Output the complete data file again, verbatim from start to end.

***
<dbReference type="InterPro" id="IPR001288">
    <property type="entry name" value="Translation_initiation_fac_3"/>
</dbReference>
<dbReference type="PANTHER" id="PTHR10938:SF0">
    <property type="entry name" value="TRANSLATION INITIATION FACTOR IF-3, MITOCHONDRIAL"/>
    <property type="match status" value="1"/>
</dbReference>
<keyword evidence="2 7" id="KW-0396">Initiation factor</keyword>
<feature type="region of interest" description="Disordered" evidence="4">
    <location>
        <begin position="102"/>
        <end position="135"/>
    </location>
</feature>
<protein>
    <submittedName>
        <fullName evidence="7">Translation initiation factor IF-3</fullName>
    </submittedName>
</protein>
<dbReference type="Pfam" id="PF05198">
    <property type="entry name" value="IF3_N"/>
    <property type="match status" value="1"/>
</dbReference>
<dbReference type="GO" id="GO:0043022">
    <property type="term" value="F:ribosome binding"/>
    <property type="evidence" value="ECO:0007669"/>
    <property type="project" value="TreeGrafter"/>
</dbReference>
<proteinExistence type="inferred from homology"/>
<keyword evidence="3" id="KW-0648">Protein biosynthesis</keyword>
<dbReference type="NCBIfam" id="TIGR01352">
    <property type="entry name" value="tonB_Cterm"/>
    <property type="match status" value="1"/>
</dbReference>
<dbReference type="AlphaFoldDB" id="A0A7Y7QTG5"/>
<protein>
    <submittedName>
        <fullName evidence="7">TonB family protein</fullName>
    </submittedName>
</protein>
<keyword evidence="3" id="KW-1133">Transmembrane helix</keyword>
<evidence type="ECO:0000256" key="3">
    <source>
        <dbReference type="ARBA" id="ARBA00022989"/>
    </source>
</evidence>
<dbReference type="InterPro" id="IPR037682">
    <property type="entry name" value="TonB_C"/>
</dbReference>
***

<dbReference type="InterPro" id="IPR001288">
    <property type="entry name" value="Translation_initiation_fac_3"/>
</dbReference>
<dbReference type="PANTHER" id="PTHR10938:SF0">
    <property type="entry name" value="TRANSLATION INITIATION FACTOR IF-3, MITOCHONDRIAL"/>
    <property type="match status" value="1"/>
</dbReference>
<keyword evidence="2 7" id="KW-0396">Initiation factor</keyword>
<feature type="region of interest" description="Disordered" evidence="4">
    <location>
        <begin position="102"/>
        <end position="135"/>
    </location>
</feature>
<protein>
    <submittedName>
        <fullName evidence="7">Translation initiation factor IF-3</fullName>
    </submittedName>
</protein>
<dbReference type="Pfam" id="PF05198">
    <property type="entry name" value="IF3_N"/>
    <property type="match status" value="1"/>
</dbReference>
<dbReference type="GO" id="GO:0043022">
    <property type="term" value="F:ribosome binding"/>
    <property type="evidence" value="ECO:0007669"/>
    <property type="project" value="TreeGrafter"/>
</dbReference>
<proteinExistence type="inferred from homology"/>
<keyword evidence="3" id="KW-0648">Protein biosynthesis</keyword>
<dbReference type="NCBIfam" id="TIGR01352">
    <property type="entry name" value="tonB_Cterm"/>
    <property type="match status" value="1"/>
</dbReference>
<dbReference type="AlphaFoldDB" id="A0A7Y7QTG5"/>
<protein>
    <submittedName>
        <fullName evidence="7">TonB family protein</fullName>
    </submittedName>
</protein>
<keyword evidence="3" id="KW-1133">Transmembrane helix</keyword>
<evidence type="ECO:0000256" key="3">
    <source>
        <dbReference type="ARBA" id="ARBA00022989"/>
    </source>
</evidence>
<dbReference type="InterPro" id="IPR037682">
    <property type="entry name" value="TonB_C"/>
</dbReference>